“The Parade”

Kicking things off: A girl with drawn-on eyebrows. Purple lips, orange skin. Looks like Maggie Stodell got all coke skinny. Boxed mac n cheese, fruit roll-ups, and a pack of Marb 100s. No chitchat; face in phone. Fingernails long—impractically so—and an item of clothing somewhere between a cardigan and a robe. Receipt today? All right. Take care now. Snatches plastic bag, steps away. Rhinestoned back pockets. Flip-flops worn straight from a pedicure. Slap-slap-slap-slap. Next, a guy with maroon veins cast across his nose. Booze wafting from his jowls. T-shirt half-tucked into a pair of stinking Wranglers. Stained and moth-eaten, all of him. No you cannot use our phone. There’s a payphone down the street, about six blocks. Yes it’s within walking distance—if you can walk. Mm hmm, yes, good luck. Lumbers out the door like a sedated bull. Footsteps that connect in one dragging line. Then a lady in yoga clothes. Black hair with an inch of silver grow-out. A canvas bag decorated with ten thousand Om symbols. Just a bottle of water—she doesn’t normally shop here. Eyes panicky. We are not her people. She took the wrong exit. You were looking for Washburn and 18th? This is South Washburn; you gotta go back across the river. You—but she’s done. She’s got a GPS and a dozen apps, anyway. Thanks-no-thanks. Wide-faced wide-hatted Becky Baledo, come for a box of Entenmann’s mini-muffins. Sweet, doughy Becky. Never a word beyond the weather. Pale skin, pale clothes. You be safe out there, Beck, I’m sure we’ll see you soon. Uses a cane to amble into the graying day. A suit—a cheap one—on a mission. Public defender. It’s in his posture and hair gel. Six-pack of Heineken, nothing else. No wedding ring. Four pissy lagers and he’ll be asleep in front of the TV by nine. Long day? I hear ya. Well you enjoy that beer for me, too, then. Plops change into the food bank donation jar. Nine cents—such generosity. Loosens tie and ducks out sharply. Can’t risk running into a client. A teen whose back-cleavage shows through a ripped up Pantera tank top. Could be one of the Padgett girls. Mottled cellulite shoulder blades. Infected lip piercing. Orange Fanta and a pregnancy test. Dear God. Anything else? Take care. Jorge and his teardrop tattoos. Shiny head, huge belt buckle, impossibly clean shoes. Flannel shirt over a wife beater with only the top button fastened. Jerky and a forty and a lighter and a Swisher Sweet. Up to no good. It’s all side-eyes and no smiles with him. Later on, jefe. Smooth walk out to his lowered Chevy. Three middle school-aged boys in three pairs of aviator sunglasses. Fun Dip, Snickers, Skittles, Arizona Iced Tea. Stoned out of their gourds. No you cannot buy those things with EBT. Not my rules. Abandon items and scamper away. A swarm of laughter at nothing-everything. Dagger Danny? Hasn’t been around in months. Bruisy fresh trackmarks. One strange tooth jutting up behind his others. Droplets of shame on his upper lip. Sunflower seeds and condoms. Crumpled bills; swift exit. Missed ya, Double D. Dismissal in a curt wave. Might be the last time I see him. Semi-psychotic woman who lives out of a shopping cart. The meds make her chew on nothing. Ramble-ramble-indistinct-curse-words. Drops long string of mucus to the floor. I’m gonna have to ask you to leave. Yeah, I know, sorry, but you can’t do that. Smears the spit around with her shoes before blathering away. Leslie Mayfield, rounding out puberty. Clothes getting baggy—she must be sick of the hobo gaze. Hoops in her ears. Too much eyeliner. Hair in frizzing braids. A veil of hardness over her baby fat. Off-brand soda and a bag of Doritos. Leslie, you okay? You sure? Nobody I can rough up for you? There’s that little-girl smile, crooked but unstained. Buoyancy in the cheeks. A lot of us have hope for her, but we don’t speak of it. The rest of us collapsed under the weight of everyone else’s hope. It really would be best if nobody ever asked how we were, what was new, how life was treating us—trust me, when there’s good news, we’ll tell you. We will. I don’t ask anymore. Not seriously. Stay out of trouble, Les. You got this, girl.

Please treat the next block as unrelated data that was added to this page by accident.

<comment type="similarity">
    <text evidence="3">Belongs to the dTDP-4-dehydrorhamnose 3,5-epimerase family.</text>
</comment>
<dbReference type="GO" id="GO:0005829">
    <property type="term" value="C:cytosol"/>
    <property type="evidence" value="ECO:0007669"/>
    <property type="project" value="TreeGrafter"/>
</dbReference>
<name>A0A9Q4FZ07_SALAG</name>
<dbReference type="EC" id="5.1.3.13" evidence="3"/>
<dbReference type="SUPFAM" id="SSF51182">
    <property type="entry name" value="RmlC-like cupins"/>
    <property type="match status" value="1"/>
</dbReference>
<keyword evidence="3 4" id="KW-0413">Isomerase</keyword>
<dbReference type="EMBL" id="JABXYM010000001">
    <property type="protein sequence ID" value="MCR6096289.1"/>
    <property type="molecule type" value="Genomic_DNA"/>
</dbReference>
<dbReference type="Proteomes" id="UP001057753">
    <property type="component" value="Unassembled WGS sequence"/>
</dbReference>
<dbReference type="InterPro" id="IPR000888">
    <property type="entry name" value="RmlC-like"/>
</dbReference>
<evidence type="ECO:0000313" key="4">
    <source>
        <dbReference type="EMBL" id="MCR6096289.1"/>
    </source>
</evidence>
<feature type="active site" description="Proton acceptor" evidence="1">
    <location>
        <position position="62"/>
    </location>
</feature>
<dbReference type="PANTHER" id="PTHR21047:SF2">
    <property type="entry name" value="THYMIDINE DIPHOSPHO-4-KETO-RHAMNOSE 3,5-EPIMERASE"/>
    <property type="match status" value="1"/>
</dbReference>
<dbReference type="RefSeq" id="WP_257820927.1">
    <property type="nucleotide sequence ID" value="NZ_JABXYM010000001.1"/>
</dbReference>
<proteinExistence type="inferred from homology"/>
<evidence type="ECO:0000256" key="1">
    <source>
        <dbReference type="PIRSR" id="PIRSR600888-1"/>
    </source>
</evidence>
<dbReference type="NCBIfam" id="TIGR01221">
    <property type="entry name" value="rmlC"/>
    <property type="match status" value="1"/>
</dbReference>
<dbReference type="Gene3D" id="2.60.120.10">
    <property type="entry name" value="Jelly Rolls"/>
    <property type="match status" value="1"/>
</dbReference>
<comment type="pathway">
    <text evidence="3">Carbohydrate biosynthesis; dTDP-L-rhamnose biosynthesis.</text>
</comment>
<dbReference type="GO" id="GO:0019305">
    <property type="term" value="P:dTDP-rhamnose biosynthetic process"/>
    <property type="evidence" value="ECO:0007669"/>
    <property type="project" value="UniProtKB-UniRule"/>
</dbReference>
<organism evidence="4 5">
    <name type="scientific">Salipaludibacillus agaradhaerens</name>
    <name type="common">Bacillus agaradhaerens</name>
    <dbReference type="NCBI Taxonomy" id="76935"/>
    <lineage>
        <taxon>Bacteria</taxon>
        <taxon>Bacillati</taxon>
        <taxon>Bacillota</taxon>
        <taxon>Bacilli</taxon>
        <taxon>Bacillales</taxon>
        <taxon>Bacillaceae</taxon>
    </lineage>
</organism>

About Lish Troha

Lish splits her time between writing and working at a food co-op in Mt. Vernon, WA. Her work has been been shortlisted by Folio Lit Journal, longlisted by the Australian Book Review, and published by Writer's Digest. She can be found online @lish_writes.

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